Recognizing vs. Incentivizing

By Malcolm Fleschner

Talk about an uncomfortable silence. At a recent event designed to recognize stellar employees at a large tele- communications firm, a top executive stood in front of the assembled crowd calling out names of individuals to join him on stage. After announcing one name, however, no one responded until finally, from the back of the room, a voice chimed up, “He died two weeks ago.”

Admittedly, this scenario represents an extreme version of the common disconnect between senior managers and the front-line employees they’re supposed to motivate. But as Potentials Magazine points out, companies should not ignore such problems with recognition and incentive programs. With a reported one in five American workers planning on leaving their jobs in the next year because of dissatisfaction, companies looking to reduce turnover need to address this key motivational issue.

Potentials suggests the following tips for navigating the troubled waters surrounding recognition and incentives.

1. Know the difference
If you’re giving out high-end electronics to longtime employees and a congratulatory plaque to the top sales rep, you may be confusing recognition and incentives. An incentive establishes goals for the future as a means to change behavior. Recognition, by contrast, acknowledges and expresses appreciation after the fact for an employee’s accomplishments, whether that means tenure, achieving sales goals or contributing good ideas.

2. Be spurred by the moment
Incentive programs have set rules that give salespeople a specific roadmap to follow – do this and you’ll receive this. Recognition, however, should be more frequent and spontaneous, even if it only consists of a pat on the back. But don’t wait until employees hit milestones – like the 15 or 20-year mark – to recognize them because they might not stick around that long.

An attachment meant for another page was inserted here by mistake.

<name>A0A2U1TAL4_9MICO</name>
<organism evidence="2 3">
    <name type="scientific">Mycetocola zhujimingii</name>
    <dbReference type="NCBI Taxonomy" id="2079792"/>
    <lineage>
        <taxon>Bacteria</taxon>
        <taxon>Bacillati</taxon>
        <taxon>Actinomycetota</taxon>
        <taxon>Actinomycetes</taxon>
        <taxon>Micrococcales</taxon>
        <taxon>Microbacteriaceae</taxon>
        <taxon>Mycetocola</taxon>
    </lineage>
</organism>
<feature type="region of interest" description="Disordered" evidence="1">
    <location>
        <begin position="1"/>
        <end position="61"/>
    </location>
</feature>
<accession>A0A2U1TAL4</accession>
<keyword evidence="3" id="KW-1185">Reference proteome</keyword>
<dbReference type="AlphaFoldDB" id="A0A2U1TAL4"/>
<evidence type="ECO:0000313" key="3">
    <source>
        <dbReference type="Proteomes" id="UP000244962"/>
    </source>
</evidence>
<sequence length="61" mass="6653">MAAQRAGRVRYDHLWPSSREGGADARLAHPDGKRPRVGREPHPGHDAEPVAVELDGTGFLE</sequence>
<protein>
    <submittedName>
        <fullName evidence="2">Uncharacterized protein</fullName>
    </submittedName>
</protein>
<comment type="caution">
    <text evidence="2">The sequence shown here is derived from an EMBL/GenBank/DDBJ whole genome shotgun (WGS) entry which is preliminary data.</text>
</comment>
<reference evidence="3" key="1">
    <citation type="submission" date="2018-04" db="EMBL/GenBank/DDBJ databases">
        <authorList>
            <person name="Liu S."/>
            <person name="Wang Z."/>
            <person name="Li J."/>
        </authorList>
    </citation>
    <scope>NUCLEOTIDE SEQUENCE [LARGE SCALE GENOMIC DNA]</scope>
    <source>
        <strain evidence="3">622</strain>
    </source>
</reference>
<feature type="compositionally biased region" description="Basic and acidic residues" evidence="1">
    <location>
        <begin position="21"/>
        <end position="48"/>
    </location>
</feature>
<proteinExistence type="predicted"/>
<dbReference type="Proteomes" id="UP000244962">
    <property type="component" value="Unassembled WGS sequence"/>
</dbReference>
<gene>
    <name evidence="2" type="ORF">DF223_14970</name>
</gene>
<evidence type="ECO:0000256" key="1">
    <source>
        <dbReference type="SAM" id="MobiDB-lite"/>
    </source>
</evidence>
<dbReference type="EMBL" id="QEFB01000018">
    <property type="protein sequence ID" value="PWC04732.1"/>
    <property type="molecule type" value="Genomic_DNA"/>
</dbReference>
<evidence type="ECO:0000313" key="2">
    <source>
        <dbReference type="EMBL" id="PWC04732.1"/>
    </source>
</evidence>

3. The prize is right
How you select the item or prize to give out also depends on whether you’re trying to incentivize or recognize. When honoring long term service, a so-called “heirloom” item should be given out, such as a watch, piece of jewelry, purse, artwork or crystal. How to tell the difference: think items sold at estate sales, not garage sales. For an incentive, consider items like electronics, power tools, sporting goods, travel and spa getaways.

4. Cash out
Whether you’re establishing an incentive or doling out recognition for stellar performance, avoid just handing out a check. Recipients of cash bonuses tend to spend the money on standard expenses and a few months later probably won’t be able to tell you what they did with it.